May 22, 2018

Washington Nationals sending Bryce Harper to AAA makes sense all the way around

To read comments from some national baseball writers, the Washington Nationals decision to send Bryce Harper down to the minor leagues to start the season was “the right thing to do,” simply because the player is just 19 years gold.

Bryce Harper watching game from the dugout during spring training (Cheryl Nichols/District Sports Page)

I’m not a scout, but what I saw of Harper last week while in Florida indicated to me he needs to see a good bit of Triple-A level pitching before he’s ready to be a difference-making contributor at the Major League level, and I’m guessing that Mike Rizzo felt the same way.

After the Nationals’ 11-7 loss to the Detroit Tigers Sunday, in which Harper went 1-for-5 with four strikeouts (two looking, two swinging), the 19-year old phenom was sent to minor league camp, optioned to Triple-A Syracuse. According to multiple reports, the Nats want Harper playing predominantly center field while playing for the Chiefs — which itself was pretty big news.

In his time in Major League camp, Harper went 8-for-28 (.286) — with a team leading 11 strikeouts against two walks — and just two extra base hits, both doubles.

Harper faced a steady diet of breaking balls this spring, and while he made some good contact (especially before he strained a calf muscle and missed a week), he showed that he needs to face more seasoned pitching for a while before being counted on to produce for the Nats. How long is “a while”? Only Harper and Rizzo will know.

Harper was going to have to be the Nats far-and-away best player this spring to make the big league club, and he wasn’t. Harper has to work on his pitch recognition, at-bat strategy, center field defense and base running before he’ll be back in a Major League uniform.

The timing of that promotion will be the most talked about subject in NatsTown until it happens, much like two years ago when Stephen Strasburg made his ascension to the big leagues.

Since Harper wasn’t ready for Opening Day, it makes sense that he remain in the minors until he’s no longer eligible for Super Two status, delaying the start of his salary arbitration clock and retaining his rights through the 2018 season. Would you rather have a few weeks of 19-year old Harper or a full season of age 25 Harper? It’s a no-brainer, no matter how exciting the prospect of having him on the roster now might be.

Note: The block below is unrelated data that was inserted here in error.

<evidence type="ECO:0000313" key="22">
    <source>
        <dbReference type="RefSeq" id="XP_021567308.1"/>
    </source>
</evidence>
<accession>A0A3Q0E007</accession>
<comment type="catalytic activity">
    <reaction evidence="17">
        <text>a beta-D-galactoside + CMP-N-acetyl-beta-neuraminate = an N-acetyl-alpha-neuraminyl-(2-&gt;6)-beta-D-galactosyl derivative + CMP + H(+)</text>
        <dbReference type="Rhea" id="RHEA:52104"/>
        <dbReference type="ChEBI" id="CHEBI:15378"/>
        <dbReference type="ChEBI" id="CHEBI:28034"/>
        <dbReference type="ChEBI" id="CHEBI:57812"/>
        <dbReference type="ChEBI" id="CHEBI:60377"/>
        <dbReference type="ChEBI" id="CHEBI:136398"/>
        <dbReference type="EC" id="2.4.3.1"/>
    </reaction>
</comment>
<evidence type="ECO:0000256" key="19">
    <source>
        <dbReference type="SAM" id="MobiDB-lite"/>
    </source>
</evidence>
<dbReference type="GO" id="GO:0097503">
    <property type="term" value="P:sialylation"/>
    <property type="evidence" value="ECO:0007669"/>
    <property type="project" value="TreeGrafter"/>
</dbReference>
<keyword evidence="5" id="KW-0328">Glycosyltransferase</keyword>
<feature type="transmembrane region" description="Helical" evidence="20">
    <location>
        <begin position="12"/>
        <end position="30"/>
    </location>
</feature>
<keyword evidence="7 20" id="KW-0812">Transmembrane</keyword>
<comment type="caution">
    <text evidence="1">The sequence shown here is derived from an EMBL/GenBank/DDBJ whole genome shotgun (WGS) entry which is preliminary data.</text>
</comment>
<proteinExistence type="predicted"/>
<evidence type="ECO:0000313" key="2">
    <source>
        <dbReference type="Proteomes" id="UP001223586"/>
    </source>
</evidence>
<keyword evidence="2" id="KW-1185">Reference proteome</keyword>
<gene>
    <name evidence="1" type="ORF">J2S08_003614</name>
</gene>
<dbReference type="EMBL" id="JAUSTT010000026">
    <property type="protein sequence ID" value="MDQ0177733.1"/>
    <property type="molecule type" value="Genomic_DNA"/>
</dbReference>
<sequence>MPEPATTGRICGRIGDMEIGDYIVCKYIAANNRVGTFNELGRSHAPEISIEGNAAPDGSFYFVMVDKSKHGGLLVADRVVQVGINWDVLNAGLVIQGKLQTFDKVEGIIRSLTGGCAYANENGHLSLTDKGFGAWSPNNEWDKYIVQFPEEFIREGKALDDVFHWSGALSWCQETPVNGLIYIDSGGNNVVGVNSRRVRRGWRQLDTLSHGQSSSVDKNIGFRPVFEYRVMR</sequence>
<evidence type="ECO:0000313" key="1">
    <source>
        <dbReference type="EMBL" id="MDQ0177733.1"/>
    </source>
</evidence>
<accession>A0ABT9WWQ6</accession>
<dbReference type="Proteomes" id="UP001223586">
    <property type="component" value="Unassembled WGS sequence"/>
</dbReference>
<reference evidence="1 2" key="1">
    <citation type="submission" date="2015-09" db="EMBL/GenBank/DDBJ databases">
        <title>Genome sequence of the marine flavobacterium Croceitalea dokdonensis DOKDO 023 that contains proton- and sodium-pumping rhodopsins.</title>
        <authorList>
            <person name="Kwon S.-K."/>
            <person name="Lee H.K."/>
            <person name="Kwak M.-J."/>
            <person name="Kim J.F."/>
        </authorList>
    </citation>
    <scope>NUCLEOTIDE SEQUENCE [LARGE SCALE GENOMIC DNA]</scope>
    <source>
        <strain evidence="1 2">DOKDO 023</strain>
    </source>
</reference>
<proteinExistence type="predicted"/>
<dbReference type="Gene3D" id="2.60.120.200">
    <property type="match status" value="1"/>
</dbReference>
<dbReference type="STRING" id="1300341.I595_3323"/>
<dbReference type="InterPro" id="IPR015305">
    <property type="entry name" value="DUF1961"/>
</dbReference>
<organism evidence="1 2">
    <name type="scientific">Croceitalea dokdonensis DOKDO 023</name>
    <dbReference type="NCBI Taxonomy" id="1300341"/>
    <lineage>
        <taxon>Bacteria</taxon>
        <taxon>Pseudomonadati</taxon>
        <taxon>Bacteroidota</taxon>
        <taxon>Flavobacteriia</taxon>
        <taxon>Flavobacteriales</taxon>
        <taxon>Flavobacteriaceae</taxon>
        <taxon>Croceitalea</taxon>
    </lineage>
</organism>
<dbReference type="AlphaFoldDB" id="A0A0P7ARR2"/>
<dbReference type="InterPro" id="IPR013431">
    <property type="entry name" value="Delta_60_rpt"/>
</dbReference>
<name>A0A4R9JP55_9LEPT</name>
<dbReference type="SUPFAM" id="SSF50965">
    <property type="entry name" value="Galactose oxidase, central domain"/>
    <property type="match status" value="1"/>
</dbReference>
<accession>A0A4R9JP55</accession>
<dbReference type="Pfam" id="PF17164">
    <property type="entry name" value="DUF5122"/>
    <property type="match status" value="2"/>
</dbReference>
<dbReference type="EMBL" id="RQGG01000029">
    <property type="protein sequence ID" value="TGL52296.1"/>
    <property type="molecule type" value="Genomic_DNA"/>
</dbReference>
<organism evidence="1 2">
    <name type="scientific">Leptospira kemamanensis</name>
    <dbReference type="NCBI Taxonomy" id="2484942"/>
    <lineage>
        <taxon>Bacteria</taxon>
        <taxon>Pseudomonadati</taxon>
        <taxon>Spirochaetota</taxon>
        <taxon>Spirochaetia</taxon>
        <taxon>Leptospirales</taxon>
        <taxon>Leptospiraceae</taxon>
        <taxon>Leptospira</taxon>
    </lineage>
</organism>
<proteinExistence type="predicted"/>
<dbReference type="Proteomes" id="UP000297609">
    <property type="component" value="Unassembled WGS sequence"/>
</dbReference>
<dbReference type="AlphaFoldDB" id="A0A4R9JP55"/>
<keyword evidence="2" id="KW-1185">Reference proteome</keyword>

It will probably be too tempting to the Nats not to promote Harper at some point in 2012, but it’s not outside the realm of possibility that we don’t see Harper in D.C. before roster expansion in September.

So where does that leave the Nats outfield situation?

The easy part is that Jayson Werth slides back over to right field. Davey Johnson made comments recently that he was concerned about the wear and tear of center field on Werth, and rightfully so. Michael Morse is slotted for left field, but every day he doesn’t play with lingering soreness in a strained lat muscle concerns grow that he might not be ready opening day.

Center field, however, becomes a revolving door again, but when hasn’t that been the case for the Nats? Rick Ankiel, himself hobbled with a hamstring strain, Roger Bernadina and Brett Carroll will all get a chance to earn the opening day start. All have strengths and glaring weaknesses, and none will really help the Nats biggest problem offensively: generating base runners. If I had to guess at this point, I’d guess an Ankiel/Carroll platoon at the start of the season with Bernadina and Jason Michaels as the back-up outfielders.

If Morse (or Adam LaRoche, for that matter) isn’t able to start the season healthy, then you’re looking at Bernadina and Michaels platooning in left until stability could return to the Nats roster.

The Nats are going to be starved for offense this season. As we wrote back in January, if the Nats offense is going to improve, it has to be from within. A return to health from Ryan Zimmerman and Adam LaRoche and a return to career norms from Jayson Werth would give the Nats a head start. But no Bryce Harper yet puts even more added pressure on Ian Desmond, Danny Espinosa and Wilson Ramos to improve their offensive games, because we know fairly confidently how Ankiel, Bernadina, Carroll and Michaels will perform.

About Dave Nichols

Dave Nichols is Editor-in-Chief of District Sports Page. He is credentialed to cover the Washington Nationals, Capitals, Wizards and Mystics. Dave also covers national college football and basketball and Major League Soccer for Associated Press and is a copy editor for the Spokesman-Review newspaper in Spokane, WA. He spent four years in radio covering the Baltimore Orioles, Washington Redskins and the University of Maryland football and basketball teams. Dave is a life-long D.C. sports fan and attended his first pro game in 1974 — the Caps’ second game in existence. You can follow him on Twitter @DaveNicholsDSP


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